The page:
Sen. Chuck Schumer (D-NY) introduced a bill in Congress that’s designed to ensure that Medicaid-eligible people who are aged or have disabilities can receive their necessary services out in the community through the Medicaid Home and Community Based Services program (HCBS). Aging in Place is what it’s all about. The bill is S-2427 and here it is. The bill has been referred to the Senate’s Committee on Health, Education, Labor, and Pensions.
Sections 2 and 3 state the problem succinctly: “(2) While Congress expected that the [Americans With Disabilities Act of 1990] ADA’s integration mandate would be interpreted in a manner that ensures that individuals who are eligible for institutional placement are able to exercise a right to community-based long-term services and supports, that expectation has not been fulfilled. (3) The holdings of the Supreme Court in Olmstead v. L.C., 527 U.S. 581 (1999), and companion cases, have clearly articulated that individuals with disabilities have a civil right under the ADA to participate in society as equal citizens. However, many States still do not provide sufficient community-based long-term services and supports to individuals with disabilities to end segregation in institutions.”
State Medicaid Programs to date may choose the extent to which they offer home and community-based services. While the percentage of dollars being spent on HCBS has been growing, waiting lists in some states are tremendous. In New Jersey, an eligible person often has to really fight to get sufficient hours of home health aide services. ALso, in New Jersey the MLTSS Medicaid HCBS Program will not provide 24/7 home health care. ABD_2016_Overview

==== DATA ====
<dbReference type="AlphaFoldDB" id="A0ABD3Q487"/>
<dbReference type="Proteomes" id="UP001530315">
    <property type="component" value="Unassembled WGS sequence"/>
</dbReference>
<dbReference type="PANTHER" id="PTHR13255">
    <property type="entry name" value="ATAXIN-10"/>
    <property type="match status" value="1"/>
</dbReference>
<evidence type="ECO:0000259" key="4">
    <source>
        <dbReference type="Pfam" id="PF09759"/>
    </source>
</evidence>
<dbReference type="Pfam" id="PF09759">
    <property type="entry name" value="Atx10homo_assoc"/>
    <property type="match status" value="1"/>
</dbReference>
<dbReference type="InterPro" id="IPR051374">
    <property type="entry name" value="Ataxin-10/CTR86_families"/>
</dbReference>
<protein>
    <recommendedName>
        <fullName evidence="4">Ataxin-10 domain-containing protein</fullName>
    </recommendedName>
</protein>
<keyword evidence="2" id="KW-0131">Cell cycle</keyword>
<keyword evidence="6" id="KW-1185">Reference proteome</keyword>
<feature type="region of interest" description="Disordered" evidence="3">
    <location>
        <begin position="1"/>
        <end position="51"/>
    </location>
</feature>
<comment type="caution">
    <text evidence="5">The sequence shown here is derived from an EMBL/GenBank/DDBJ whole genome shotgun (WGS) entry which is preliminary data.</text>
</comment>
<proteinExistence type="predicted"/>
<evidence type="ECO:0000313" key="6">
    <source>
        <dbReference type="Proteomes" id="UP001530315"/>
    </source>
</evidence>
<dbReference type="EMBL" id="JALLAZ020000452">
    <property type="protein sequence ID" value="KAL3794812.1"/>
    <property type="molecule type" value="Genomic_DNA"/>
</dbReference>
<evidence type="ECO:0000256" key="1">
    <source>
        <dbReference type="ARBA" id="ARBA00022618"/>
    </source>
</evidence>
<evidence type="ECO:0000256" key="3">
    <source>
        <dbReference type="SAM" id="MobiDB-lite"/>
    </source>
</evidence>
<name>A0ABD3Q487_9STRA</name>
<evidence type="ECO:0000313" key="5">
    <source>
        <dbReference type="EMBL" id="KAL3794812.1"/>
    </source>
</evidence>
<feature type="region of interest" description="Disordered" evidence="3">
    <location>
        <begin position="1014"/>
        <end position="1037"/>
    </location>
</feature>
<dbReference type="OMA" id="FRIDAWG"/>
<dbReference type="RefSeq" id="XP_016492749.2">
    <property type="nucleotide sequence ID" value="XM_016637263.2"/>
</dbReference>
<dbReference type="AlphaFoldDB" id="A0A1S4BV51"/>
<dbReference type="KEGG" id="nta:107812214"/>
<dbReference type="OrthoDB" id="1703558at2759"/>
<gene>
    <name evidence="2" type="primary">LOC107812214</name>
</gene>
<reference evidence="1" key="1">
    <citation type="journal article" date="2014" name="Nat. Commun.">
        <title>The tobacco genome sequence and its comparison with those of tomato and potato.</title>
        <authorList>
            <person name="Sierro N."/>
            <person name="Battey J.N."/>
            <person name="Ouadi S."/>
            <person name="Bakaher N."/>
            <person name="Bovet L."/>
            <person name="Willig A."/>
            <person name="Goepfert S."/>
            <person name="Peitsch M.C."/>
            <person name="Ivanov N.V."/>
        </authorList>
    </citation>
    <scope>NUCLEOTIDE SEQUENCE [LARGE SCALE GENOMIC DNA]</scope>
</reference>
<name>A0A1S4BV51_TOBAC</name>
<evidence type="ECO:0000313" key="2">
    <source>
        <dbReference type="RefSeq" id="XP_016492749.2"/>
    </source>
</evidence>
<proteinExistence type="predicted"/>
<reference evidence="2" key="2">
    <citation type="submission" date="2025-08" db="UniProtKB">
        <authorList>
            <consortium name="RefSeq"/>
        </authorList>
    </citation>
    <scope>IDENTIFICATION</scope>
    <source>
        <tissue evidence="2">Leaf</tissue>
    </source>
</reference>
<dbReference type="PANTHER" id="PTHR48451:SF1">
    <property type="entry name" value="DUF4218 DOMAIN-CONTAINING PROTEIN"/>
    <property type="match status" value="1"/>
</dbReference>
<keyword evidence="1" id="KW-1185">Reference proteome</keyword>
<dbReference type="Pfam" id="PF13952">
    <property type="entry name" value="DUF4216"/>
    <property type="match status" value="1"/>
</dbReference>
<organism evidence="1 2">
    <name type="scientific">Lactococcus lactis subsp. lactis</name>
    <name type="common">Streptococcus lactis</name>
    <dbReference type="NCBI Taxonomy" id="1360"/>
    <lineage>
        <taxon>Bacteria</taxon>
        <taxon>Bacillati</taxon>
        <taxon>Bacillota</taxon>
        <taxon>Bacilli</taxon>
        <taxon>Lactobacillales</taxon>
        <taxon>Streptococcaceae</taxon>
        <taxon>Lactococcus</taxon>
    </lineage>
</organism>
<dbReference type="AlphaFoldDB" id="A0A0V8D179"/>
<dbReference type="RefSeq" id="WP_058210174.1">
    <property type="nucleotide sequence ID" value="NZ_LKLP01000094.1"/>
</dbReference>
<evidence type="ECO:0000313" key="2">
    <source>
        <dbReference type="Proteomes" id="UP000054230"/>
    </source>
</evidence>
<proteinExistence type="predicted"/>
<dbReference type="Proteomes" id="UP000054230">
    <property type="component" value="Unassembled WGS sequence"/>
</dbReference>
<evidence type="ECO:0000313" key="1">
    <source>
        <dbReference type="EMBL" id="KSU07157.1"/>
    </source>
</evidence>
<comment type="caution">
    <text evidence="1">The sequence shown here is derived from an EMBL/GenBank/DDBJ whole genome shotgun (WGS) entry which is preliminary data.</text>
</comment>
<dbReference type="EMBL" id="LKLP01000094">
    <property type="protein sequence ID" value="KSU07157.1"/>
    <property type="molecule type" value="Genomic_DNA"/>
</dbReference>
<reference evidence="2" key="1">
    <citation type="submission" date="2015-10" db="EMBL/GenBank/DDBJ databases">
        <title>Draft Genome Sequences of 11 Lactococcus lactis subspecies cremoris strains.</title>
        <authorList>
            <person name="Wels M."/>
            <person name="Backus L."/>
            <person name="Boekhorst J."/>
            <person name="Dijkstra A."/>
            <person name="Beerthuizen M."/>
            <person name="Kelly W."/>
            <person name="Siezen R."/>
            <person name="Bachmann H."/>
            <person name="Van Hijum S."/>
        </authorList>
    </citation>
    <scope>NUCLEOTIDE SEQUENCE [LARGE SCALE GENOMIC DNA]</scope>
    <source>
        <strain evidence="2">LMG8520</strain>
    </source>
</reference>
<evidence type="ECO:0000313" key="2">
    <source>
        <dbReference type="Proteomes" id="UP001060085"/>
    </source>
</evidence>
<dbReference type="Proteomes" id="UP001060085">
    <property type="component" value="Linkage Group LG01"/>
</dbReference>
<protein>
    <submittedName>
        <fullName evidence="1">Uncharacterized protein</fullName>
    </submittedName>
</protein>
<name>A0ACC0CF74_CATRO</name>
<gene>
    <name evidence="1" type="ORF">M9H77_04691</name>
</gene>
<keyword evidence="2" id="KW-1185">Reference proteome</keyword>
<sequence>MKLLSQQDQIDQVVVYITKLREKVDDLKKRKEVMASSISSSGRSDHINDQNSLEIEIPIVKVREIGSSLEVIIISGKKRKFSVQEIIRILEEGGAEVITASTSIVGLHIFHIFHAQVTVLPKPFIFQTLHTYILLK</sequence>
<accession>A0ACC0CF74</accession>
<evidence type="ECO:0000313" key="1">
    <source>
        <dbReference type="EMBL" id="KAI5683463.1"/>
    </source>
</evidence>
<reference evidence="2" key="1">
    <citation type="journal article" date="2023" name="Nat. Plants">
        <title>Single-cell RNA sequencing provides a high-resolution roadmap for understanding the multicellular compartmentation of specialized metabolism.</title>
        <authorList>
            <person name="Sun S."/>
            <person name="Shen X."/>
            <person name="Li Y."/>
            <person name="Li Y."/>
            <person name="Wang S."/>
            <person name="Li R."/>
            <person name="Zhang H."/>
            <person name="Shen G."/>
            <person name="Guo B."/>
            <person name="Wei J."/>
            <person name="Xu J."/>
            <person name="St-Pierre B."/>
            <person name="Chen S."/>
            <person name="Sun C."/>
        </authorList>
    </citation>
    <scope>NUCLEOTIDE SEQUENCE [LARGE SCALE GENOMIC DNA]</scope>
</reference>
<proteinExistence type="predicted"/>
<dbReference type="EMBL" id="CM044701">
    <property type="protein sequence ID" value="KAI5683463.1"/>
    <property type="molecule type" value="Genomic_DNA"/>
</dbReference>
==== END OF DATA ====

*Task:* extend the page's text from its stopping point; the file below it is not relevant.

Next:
Coordinating care in the community is clearly more complicated than arranging for care in a one-stop-shopping nursing home setting. There can be a need for transportation to shopping and medical appointments, prescription delivery, grocery delivery, home health aides, meals on wheels, housekeeping, and more. Nevertheless, the federal government has been promoting aging-in-place initiatives for years, such as NORC (Naturally Occurring Retirement Communities). S-2427 confirms the proposition that individuals have a RIGHT to receive their care in the least restrictive setting available, which is what Olmstead was all about.
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